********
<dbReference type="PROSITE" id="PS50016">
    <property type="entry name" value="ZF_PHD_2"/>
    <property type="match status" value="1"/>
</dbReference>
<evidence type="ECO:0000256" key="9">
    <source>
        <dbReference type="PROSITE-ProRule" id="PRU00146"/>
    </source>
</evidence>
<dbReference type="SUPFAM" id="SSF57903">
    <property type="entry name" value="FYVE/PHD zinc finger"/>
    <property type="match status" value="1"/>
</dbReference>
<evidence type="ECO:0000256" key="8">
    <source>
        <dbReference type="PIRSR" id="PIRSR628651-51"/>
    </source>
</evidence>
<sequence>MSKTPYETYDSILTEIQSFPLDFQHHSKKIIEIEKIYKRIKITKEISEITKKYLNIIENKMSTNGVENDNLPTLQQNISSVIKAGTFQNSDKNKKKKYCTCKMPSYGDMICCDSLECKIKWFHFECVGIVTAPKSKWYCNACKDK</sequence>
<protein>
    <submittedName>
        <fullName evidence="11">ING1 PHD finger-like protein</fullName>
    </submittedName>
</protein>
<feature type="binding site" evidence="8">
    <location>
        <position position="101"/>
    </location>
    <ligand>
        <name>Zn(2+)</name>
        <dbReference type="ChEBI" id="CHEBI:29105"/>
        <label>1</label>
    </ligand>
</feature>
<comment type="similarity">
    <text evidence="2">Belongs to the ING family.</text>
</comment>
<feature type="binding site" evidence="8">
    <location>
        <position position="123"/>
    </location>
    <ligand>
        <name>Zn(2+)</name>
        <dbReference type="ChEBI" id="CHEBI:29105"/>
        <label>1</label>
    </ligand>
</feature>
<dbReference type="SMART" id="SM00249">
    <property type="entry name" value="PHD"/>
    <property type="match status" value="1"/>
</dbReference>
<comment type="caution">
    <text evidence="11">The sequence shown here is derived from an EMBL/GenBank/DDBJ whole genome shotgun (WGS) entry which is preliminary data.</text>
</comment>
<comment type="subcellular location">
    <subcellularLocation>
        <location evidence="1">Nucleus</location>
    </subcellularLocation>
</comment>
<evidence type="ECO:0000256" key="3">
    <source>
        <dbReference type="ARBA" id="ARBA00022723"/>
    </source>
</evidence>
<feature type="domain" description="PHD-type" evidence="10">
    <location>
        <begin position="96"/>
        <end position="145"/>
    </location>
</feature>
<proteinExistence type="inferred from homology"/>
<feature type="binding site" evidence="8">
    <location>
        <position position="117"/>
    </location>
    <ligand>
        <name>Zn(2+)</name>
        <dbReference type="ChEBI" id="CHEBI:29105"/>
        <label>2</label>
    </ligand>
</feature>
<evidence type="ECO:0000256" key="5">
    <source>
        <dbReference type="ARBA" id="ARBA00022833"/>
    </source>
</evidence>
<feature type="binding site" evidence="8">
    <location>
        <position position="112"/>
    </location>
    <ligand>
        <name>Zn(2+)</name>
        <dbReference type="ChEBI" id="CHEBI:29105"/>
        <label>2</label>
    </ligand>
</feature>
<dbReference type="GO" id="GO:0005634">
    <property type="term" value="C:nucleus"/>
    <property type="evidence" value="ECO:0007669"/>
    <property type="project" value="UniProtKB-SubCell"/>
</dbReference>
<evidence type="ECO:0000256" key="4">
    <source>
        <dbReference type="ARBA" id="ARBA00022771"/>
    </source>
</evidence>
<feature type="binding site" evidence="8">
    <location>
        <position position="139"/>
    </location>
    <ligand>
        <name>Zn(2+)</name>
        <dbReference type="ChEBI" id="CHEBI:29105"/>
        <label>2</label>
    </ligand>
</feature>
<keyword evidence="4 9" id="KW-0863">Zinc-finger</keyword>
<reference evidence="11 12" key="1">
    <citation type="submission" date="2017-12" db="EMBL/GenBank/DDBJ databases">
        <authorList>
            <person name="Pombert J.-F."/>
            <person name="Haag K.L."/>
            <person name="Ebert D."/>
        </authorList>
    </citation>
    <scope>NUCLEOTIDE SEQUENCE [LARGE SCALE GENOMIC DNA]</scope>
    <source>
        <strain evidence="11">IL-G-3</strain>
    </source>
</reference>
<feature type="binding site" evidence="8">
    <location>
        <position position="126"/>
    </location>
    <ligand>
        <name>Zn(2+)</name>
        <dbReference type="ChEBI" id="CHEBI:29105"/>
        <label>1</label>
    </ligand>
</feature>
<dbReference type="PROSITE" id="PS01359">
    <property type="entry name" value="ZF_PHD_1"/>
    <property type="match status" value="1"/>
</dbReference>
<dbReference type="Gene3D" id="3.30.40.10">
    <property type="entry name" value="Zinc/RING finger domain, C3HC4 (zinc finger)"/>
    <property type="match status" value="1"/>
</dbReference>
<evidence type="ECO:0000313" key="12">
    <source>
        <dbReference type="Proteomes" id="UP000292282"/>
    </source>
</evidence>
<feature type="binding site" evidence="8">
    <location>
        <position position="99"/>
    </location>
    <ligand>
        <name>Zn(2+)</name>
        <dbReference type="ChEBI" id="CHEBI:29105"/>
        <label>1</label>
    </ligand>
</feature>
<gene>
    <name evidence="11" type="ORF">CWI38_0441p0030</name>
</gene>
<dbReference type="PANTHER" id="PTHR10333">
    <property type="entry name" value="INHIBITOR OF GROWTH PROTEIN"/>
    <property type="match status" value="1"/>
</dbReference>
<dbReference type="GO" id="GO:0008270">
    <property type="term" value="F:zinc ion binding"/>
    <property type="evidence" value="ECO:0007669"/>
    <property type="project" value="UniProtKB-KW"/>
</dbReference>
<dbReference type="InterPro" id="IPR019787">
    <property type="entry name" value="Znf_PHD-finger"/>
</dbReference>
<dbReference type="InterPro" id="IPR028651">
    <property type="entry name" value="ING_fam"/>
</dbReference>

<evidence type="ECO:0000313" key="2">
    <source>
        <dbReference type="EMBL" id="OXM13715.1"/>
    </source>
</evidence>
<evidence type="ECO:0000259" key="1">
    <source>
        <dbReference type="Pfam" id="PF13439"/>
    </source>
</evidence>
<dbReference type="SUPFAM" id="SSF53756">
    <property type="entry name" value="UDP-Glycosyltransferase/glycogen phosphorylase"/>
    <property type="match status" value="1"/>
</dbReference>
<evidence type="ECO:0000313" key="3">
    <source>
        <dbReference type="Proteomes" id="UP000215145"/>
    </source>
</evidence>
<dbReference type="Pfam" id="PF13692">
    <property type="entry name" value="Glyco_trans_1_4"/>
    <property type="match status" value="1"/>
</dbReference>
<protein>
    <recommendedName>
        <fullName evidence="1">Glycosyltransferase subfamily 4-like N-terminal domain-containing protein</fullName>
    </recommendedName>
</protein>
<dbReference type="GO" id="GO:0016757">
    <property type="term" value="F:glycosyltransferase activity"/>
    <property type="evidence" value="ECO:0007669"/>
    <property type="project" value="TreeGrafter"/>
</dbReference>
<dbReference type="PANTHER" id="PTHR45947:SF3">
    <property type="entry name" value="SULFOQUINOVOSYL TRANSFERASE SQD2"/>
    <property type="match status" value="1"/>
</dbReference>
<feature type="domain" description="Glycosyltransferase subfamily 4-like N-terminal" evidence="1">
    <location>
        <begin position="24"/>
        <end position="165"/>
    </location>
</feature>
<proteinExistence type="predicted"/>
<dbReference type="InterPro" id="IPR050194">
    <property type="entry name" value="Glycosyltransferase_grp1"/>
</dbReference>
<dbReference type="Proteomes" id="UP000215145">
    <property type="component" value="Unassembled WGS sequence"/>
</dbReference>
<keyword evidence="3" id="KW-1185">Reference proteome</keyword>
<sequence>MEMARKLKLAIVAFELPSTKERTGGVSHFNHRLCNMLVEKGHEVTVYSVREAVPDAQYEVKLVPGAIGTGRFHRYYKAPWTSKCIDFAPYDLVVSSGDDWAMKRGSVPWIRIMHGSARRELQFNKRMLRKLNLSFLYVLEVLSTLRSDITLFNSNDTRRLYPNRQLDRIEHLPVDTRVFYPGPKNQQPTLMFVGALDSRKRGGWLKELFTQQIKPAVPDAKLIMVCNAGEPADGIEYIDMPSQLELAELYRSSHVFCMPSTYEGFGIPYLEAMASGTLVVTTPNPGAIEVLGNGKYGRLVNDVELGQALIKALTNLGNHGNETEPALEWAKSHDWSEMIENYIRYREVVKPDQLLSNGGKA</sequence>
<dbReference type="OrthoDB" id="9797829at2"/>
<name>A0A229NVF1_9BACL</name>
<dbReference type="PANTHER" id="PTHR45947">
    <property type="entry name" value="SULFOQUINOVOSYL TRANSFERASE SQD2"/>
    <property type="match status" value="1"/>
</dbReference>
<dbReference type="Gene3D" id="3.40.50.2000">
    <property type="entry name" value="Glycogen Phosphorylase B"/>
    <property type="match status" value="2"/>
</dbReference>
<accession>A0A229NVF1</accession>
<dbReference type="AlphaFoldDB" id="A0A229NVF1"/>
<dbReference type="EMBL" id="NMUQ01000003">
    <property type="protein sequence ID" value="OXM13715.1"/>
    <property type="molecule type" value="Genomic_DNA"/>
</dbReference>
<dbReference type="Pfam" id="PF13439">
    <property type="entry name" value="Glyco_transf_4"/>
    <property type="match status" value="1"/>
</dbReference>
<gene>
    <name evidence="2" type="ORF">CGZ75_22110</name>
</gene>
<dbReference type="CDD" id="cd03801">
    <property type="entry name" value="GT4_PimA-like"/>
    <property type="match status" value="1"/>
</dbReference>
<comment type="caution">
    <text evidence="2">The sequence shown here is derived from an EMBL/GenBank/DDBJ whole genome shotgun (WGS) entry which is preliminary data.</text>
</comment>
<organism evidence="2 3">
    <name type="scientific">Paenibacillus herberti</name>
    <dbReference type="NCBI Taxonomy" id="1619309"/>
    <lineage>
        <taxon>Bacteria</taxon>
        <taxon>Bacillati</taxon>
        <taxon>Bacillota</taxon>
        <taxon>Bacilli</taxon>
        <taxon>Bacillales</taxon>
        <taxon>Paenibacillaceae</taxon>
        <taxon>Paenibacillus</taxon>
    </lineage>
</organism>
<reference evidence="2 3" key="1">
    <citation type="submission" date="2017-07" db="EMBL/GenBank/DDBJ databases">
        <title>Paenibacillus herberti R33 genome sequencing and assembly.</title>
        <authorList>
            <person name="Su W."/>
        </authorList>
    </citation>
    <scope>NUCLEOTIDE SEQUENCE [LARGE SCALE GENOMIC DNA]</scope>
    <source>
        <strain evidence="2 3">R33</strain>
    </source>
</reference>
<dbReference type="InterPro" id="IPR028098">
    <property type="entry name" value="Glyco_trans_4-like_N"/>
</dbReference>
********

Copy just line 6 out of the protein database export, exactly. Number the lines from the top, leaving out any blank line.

    <source>